The common use of the finger test shows that many doctors, police officers, lawyers, judges, and others do not understand what constitutes rape, what elements could help establish that rape has occurred, and what facts are irrelevant to determining whether rape has occurred. It underscores the pressing need for uniform nationwide guidelines for forensic examinations that respect survivors’ rights to health, consent and dignity, and for scientific, relevant and accurate information to be presented in courts, rather than outdated material gleaned from textbooks or old-fashioned medical practices. Doctors, police, prosecutors, and judges should all work together to stop the finger test from being administered, and to standardize evidence collection to protect the rights of survivors.

India is party to several international treaties that obligate its government to ensure that all forensic procedures and criminal justice processes respect survivors’ physical and mental integrity and dignity. Guidelines issued by the World Health Organization (WHO) for examining survivors of sexual violence state that forensic examinations must be minimally invasive and that even a purely clinical procedure such as a bimanual examination[1] is rarely medically necessary after sexual assault. In the case of prepubescent girls and boys who are victims of sexual abuse, the WHO guidelines say that “most examinations” should be “non-invasive and should not cause pain,” and that “speculums or anoscopes and digital or bimanual examinations do not need to be used in child sexual abuse examinations unless medically indicated.” The guidelines further caution: “consider a digital rectal examination only if medically indicated, as the invasive examination may mimic the abuse.”  

The Indian government should provide additional information to doctors, police officers, prosecutors, and judges. The government should issue uniform guidelines specifying how forensic evidence can be collected in a manner that respects survivors’ rights, and also what types of forensic evidence should be collected. In addition, the Indian government should use its law reform process to prohibit the finger test, as well as the inclusion of opinions about whether survivors are “habituated to sexual intercourse”, from all forensic examinations. Yet creating new laws and policies related to forensic examination is not enough. The Indian central and state governments must also ensure that they are adequately resourced and implemented.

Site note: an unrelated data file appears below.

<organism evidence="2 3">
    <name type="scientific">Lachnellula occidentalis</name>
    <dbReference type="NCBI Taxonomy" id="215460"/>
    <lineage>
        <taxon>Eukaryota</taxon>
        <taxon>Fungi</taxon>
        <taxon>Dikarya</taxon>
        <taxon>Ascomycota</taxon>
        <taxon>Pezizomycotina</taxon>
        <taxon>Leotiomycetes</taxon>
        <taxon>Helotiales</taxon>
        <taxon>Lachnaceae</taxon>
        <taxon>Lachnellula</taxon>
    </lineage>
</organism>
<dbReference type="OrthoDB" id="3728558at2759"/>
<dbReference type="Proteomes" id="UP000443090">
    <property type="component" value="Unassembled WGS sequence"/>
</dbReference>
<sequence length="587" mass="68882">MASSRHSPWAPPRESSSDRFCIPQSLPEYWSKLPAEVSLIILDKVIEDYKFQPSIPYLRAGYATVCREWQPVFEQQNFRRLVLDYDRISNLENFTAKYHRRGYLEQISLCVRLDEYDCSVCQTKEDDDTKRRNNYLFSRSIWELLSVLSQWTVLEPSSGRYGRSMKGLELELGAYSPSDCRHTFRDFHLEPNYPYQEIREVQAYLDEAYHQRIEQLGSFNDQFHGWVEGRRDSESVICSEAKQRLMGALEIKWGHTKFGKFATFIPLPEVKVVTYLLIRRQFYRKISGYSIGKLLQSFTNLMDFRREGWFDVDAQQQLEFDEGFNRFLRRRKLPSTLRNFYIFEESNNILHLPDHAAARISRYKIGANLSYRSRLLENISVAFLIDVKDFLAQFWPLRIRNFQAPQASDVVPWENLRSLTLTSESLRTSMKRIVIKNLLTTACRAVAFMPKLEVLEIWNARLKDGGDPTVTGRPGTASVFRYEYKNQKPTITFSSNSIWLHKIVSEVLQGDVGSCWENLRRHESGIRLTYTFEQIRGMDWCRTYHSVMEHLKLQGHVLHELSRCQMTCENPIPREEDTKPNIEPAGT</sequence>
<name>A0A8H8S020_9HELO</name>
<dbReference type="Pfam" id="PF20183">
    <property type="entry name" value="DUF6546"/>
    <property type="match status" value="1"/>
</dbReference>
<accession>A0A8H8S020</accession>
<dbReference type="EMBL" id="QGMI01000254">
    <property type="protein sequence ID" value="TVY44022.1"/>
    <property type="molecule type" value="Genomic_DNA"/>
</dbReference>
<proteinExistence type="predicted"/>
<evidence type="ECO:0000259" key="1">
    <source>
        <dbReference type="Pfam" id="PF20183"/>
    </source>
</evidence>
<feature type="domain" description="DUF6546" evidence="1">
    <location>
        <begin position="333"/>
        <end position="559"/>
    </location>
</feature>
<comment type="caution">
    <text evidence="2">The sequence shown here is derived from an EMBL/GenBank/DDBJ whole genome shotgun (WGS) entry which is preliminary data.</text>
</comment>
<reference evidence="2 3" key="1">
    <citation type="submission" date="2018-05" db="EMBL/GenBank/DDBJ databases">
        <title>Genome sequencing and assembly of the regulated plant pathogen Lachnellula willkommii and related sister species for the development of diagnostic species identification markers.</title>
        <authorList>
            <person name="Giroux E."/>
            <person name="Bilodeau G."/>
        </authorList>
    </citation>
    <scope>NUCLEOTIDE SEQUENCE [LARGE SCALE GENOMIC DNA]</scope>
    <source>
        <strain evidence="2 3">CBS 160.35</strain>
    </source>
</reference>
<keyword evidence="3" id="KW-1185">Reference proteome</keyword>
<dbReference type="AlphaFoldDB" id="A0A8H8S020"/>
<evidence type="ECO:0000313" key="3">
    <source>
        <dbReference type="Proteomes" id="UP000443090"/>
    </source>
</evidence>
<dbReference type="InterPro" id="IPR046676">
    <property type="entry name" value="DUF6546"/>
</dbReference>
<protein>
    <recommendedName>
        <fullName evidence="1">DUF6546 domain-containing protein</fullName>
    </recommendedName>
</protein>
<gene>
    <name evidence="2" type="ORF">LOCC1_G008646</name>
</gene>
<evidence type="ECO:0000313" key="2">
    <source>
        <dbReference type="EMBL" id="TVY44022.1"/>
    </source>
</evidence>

As an important part of this, the government should conduct training and sensitization programs to familiarize doctors, police officers, prosecutors, and judges with the latest legal and scientific methods of evidence collection that respect survivors’ rights. Hospitals need multi-disciplinary centers, adequately equipped and staffed with trained and sensitive personnel, to provide integrated and comprehensive services for survivors of sexual assault.

To fulfill its obligations, the Indian government can draw on the experience of other countries, and also build on good domestic examples. For instance, South Africa provides specialized training for medical students on how to treat and examine survivors, while the United Kingdom provides detailed theoretical and on-the-job two-month training for all doctors who interact with, and examine, survivors of sexual violence. The United States and Canada also have forensic nurses who specialize in such examinations. In parts of the United Kingdom, the United States, and Canada, there are also specialized sexual violence crisis intervention centers equipped and staffed with trained professionals drawn from various backgrounds and able to provide integrated services with a special focus on the therapeutic needs of survivors. Within India, the Mumbai-based nongovernmental organization Centre for Enquiry Into Health and Allied Themes (CEHAT) has developed a detailed forensic examination protocol accompanied by an instruction manual,  currently used in two Mumbai hospitals, that explicitly states  that the two-finger test should not be conducted.

Recommendations

To the Indian Central and State Governments: